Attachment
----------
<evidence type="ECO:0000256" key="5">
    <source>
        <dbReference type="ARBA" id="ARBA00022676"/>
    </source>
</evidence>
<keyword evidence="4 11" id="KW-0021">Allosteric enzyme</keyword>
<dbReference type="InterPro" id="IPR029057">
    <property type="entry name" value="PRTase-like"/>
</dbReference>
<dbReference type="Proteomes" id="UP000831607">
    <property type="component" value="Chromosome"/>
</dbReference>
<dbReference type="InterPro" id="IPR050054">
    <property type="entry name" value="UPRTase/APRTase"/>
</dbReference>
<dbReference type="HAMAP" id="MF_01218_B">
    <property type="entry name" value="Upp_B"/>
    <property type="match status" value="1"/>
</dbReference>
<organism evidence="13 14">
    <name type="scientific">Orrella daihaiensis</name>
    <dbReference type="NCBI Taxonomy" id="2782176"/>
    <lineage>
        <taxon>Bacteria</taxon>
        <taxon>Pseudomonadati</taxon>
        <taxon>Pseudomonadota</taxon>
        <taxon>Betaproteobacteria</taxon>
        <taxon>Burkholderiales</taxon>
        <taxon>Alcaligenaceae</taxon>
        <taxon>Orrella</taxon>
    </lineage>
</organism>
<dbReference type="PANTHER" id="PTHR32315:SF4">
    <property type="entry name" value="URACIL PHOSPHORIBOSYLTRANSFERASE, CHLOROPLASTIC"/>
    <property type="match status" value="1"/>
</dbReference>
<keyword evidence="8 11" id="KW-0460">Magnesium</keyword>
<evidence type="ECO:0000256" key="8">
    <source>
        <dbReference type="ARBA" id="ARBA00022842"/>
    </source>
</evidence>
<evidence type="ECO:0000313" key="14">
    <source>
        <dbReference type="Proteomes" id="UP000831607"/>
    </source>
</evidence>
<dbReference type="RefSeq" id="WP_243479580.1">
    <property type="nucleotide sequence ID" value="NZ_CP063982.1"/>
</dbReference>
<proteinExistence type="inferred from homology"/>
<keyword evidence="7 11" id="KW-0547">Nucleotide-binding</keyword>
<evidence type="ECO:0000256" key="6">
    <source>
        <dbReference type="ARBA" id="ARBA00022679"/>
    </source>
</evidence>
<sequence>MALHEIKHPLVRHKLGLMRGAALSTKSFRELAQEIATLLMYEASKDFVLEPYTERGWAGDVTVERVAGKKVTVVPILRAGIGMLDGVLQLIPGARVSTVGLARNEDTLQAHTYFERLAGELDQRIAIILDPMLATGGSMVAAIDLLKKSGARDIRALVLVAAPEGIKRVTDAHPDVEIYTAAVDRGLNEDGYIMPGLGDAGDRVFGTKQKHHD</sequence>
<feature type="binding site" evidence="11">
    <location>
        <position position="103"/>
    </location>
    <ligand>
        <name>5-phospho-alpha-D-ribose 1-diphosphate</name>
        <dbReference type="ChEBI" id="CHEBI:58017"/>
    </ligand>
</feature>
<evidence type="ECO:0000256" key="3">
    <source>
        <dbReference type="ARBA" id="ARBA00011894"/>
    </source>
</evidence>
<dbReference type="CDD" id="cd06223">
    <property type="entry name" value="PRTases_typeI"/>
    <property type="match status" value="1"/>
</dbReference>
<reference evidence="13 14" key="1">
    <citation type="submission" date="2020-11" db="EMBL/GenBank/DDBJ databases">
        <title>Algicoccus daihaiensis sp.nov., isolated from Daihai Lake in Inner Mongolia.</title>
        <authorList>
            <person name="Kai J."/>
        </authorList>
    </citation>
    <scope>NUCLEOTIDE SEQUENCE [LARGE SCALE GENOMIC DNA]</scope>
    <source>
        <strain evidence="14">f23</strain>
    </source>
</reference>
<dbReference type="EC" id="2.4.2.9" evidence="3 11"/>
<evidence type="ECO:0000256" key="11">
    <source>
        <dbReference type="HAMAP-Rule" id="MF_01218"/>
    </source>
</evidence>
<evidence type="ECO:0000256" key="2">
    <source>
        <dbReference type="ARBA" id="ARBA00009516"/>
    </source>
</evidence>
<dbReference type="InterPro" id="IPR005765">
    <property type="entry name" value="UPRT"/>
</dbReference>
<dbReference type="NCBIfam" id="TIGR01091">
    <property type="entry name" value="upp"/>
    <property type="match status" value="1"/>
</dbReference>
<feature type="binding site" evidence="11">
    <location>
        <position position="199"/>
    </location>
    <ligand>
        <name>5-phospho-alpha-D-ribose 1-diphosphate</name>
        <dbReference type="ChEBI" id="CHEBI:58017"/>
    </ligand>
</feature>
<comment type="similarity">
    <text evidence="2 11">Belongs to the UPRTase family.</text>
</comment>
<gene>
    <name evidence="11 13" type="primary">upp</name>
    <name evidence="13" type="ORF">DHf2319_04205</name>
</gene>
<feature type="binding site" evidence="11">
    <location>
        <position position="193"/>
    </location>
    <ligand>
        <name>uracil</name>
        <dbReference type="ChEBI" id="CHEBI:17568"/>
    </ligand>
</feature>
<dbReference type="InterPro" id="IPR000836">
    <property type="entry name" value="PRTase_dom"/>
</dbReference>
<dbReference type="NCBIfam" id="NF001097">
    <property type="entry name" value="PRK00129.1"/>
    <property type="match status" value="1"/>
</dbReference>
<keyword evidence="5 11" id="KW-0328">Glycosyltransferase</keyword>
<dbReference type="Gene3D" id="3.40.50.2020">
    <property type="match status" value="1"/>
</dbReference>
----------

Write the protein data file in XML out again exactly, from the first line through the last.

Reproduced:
<evidence type="ECO:0000256" key="5">
    <source>
        <dbReference type="ARBA" id="ARBA00022676"/>
    </source>
</evidence>
<keyword evidence="4 11" id="KW-0021">Allosteric enzyme</keyword>
<dbReference type="InterPro" id="IPR029057">
    <property type="entry name" value="PRTase-like"/>
</dbReference>
<dbReference type="Proteomes" id="UP000831607">
    <property type="component" value="Chromosome"/>
</dbReference>
<dbReference type="InterPro" id="IPR050054">
    <property type="entry name" value="UPRTase/APRTase"/>
</dbReference>
<dbReference type="HAMAP" id="MF_01218_B">
    <property type="entry name" value="Upp_B"/>
    <property type="match status" value="1"/>
</dbReference>
<organism evidence="13 14">
    <name type="scientific">Orrella daihaiensis</name>
    <dbReference type="NCBI Taxonomy" id="2782176"/>
    <lineage>
        <taxon>Bacteria</taxon>
        <taxon>Pseudomonadati</taxon>
        <taxon>Pseudomonadota</taxon>
        <taxon>Betaproteobacteria</taxon>
        <taxon>Burkholderiales</taxon>
        <taxon>Alcaligenaceae</taxon>
        <taxon>Orrella</taxon>
    </lineage>
</organism>
<dbReference type="PANTHER" id="PTHR32315:SF4">
    <property type="entry name" value="URACIL PHOSPHORIBOSYLTRANSFERASE, CHLOROPLASTIC"/>
    <property type="match status" value="1"/>
</dbReference>
<keyword evidence="8 11" id="KW-0460">Magnesium</keyword>
<evidence type="ECO:0000256" key="8">
    <source>
        <dbReference type="ARBA" id="ARBA00022842"/>
    </source>
</evidence>
<evidence type="ECO:0000313" key="14">
    <source>
        <dbReference type="Proteomes" id="UP000831607"/>
    </source>
</evidence>
<dbReference type="RefSeq" id="WP_243479580.1">
    <property type="nucleotide sequence ID" value="NZ_CP063982.1"/>
</dbReference>
<proteinExistence type="inferred from homology"/>
<keyword evidence="7 11" id="KW-0547">Nucleotide-binding</keyword>
<evidence type="ECO:0000256" key="6">
    <source>
        <dbReference type="ARBA" id="ARBA00022679"/>
    </source>
</evidence>
<sequence>MALHEIKHPLVRHKLGLMRGAALSTKSFRELAQEIATLLMYEASKDFVLEPYTERGWAGDVTVERVAGKKVTVVPILRAGIGMLDGVLQLIPGARVSTVGLARNEDTLQAHTYFERLAGELDQRIAIILDPMLATGGSMVAAIDLLKKSGARDIRALVLVAAPEGIKRVTDAHPDVEIYTAAVDRGLNEDGYIMPGLGDAGDRVFGTKQKHHD</sequence>
<feature type="binding site" evidence="11">
    <location>
        <position position="103"/>
    </location>
    <ligand>
        <name>5-phospho-alpha-D-ribose 1-diphosphate</name>
        <dbReference type="ChEBI" id="CHEBI:58017"/>
    </ligand>
</feature>
<evidence type="ECO:0000256" key="3">
    <source>
        <dbReference type="ARBA" id="ARBA00011894"/>
    </source>
</evidence>
<dbReference type="CDD" id="cd06223">
    <property type="entry name" value="PRTases_typeI"/>
    <property type="match status" value="1"/>
</dbReference>
<reference evidence="13 14" key="1">
    <citation type="submission" date="2020-11" db="EMBL/GenBank/DDBJ databases">
        <title>Algicoccus daihaiensis sp.nov., isolated from Daihai Lake in Inner Mongolia.</title>
        <authorList>
            <person name="Kai J."/>
        </authorList>
    </citation>
    <scope>NUCLEOTIDE SEQUENCE [LARGE SCALE GENOMIC DNA]</scope>
    <source>
        <strain evidence="14">f23</strain>
    </source>
</reference>
<dbReference type="EC" id="2.4.2.9" evidence="3 11"/>
<evidence type="ECO:0000256" key="11">
    <source>
        <dbReference type="HAMAP-Rule" id="MF_01218"/>
    </source>
</evidence>
<evidence type="ECO:0000256" key="2">
    <source>
        <dbReference type="ARBA" id="ARBA00009516"/>
    </source>
</evidence>
<dbReference type="InterPro" id="IPR005765">
    <property type="entry name" value="UPRT"/>
</dbReference>
<dbReference type="NCBIfam" id="TIGR01091">
    <property type="entry name" value="upp"/>
    <property type="match status" value="1"/>
</dbReference>
<feature type="binding site" evidence="11">
    <location>
        <position position="199"/>
    </location>
    <ligand>
        <name>5-phospho-alpha-D-ribose 1-diphosphate</name>
        <dbReference type="ChEBI" id="CHEBI:58017"/>
    </ligand>
</feature>
<comment type="similarity">
    <text evidence="2 11">Belongs to the UPRTase family.</text>
</comment>
<gene>
    <name evidence="11 13" type="primary">upp</name>
    <name evidence="13" type="ORF">DHf2319_04205</name>
</gene>
<feature type="binding site" evidence="11">
    <location>
        <position position="193"/>
    </location>
    <ligand>
        <name>uracil</name>
        <dbReference type="ChEBI" id="CHEBI:17568"/>
    </ligand>
</feature>
<dbReference type="InterPro" id="IPR000836">
    <property type="entry name" value="PRTase_dom"/>
</dbReference>
<dbReference type="NCBIfam" id="NF001097">
    <property type="entry name" value="PRK00129.1"/>
    <property type="match status" value="1"/>
</dbReference>
<keyword evidence="5 11" id="KW-0328">Glycosyltransferase</keyword>
<dbReference type="Gene3D" id="3.40.50.2020">
    <property type="match status" value="1"/>
</dbReference>